St Kitts and Nevis votes on Friday
BASSETERRE, St Kitts – Two years after leading his coalition Team Unity government into office for a second consecutive time, Prime Minister Dr Timothy Harris is facing the electorate on Friday, this time shedding the baggage of the two other political parties that helped his People’s Labour Party (PLP) into the corridors of power.
The coalition, comprising Harris’s PLP, the People’s Action Movement (PAM) and the Nevis-based Concerned Citizens Movement (CCM) had retained power in the June 2022 election, winning nine of the 11 seats in the 15-member Parliament.
The other two seats went to the main opposition St Kitts-Nevis Labour Party (SKNLP) while under the Constitution of the twin island Federation, the other four legislators are nominated by the Governor General following the polls.
Last Tuesday, 34 people including representatives from the Nevis Reformation Party (NRP), the Moral Restoration Movement (MRM) as well as two independents were nominated to contest the elections.
“We are positive at this point in time, I think the momentum is clearly with the People’s Labour Party, we see the energy, we see the high participation of young people at all our events. We have basically taken over…and they are energised and …we believe the momentum will take us through on Friday in a very big way,” Harris, an accountant, told reporters at the end of a PLP rally this weekend.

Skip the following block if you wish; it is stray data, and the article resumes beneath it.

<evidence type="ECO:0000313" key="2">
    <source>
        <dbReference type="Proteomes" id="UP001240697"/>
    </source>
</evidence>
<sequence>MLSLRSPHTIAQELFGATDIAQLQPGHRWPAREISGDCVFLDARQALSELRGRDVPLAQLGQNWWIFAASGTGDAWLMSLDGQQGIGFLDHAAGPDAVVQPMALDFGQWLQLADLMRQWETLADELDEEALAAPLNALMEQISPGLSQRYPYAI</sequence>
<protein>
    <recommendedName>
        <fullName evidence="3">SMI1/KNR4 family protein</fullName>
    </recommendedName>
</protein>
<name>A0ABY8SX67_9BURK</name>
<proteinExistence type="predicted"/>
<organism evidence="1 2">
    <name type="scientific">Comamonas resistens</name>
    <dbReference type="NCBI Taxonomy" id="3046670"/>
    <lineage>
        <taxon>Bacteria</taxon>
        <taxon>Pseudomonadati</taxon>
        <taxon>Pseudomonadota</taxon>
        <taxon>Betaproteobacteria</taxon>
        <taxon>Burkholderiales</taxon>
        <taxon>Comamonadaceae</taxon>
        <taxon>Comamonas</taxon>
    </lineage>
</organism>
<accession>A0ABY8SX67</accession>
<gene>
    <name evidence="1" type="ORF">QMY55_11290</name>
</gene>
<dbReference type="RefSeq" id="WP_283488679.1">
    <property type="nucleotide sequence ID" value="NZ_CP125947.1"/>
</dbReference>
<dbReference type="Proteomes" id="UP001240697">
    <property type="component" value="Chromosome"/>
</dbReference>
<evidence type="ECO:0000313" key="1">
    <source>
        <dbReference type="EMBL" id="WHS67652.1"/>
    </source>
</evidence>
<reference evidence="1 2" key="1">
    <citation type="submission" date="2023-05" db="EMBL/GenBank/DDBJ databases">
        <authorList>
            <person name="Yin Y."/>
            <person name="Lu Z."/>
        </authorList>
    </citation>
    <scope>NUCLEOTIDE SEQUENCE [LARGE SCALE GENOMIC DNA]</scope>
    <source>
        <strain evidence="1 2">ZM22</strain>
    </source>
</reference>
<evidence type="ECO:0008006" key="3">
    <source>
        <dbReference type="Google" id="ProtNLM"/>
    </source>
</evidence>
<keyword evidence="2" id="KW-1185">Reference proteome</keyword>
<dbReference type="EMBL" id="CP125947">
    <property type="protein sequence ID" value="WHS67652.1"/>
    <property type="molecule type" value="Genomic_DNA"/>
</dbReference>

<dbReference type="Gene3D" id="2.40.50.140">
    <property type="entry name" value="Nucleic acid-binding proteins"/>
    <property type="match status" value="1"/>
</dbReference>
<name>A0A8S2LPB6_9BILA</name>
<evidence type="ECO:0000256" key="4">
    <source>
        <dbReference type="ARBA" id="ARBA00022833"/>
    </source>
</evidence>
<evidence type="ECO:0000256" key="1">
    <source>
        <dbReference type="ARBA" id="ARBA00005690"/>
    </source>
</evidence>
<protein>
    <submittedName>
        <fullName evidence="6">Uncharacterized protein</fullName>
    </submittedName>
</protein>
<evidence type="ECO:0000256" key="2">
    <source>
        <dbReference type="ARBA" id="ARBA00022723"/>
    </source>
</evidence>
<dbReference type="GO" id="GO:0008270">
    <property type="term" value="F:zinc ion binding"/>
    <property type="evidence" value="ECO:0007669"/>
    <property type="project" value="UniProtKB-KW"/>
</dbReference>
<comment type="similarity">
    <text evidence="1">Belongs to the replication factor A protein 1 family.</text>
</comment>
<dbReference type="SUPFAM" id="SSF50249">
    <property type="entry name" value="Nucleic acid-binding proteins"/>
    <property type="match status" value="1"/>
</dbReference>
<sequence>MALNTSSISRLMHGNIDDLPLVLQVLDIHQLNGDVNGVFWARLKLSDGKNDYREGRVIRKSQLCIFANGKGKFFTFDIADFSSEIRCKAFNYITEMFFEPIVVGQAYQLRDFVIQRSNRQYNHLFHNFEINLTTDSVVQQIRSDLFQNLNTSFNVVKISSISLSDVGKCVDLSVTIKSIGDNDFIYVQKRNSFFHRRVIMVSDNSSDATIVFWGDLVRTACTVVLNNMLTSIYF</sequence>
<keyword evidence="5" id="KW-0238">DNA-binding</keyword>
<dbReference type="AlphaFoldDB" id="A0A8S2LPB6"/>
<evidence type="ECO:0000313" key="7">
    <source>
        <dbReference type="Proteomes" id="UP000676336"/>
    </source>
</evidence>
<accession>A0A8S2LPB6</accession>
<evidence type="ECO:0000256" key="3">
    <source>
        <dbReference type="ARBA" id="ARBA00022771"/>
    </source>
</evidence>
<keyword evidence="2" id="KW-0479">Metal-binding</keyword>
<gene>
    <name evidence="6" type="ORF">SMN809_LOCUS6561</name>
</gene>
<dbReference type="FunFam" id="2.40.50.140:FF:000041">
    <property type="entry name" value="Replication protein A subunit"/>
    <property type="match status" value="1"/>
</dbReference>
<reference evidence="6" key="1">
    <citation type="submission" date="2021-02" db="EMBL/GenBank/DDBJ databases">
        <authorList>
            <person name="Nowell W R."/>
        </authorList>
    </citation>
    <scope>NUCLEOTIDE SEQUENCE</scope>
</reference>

But the Barbados-based regional political analyst and pollster, Peter Wickham does not believe any of the political parties contesting the election will win outright and that could lead to horse trading.
“There is every possibility of the results being indecisive and my feeling is that, this is not what Kittitians want, but there is every possibility that people will go out and vote with their heart and then when you vote with your heart in terms of who you love, it could be a split down the middle.
“The other possibility is that people could vote with their heads seeing that they realise that ‘look this is a reality and no clear alternative’ and you will have horse trading and in the context of Caribbean politics is not unusual…,” said Wickham.
Local political analyst, Larry Vaughn, said there has never been three viable parties in an election race here ‘and now it appears the politicking in St Kitts-Nevis is very transactional and so the voter is looking for something”. (CMC)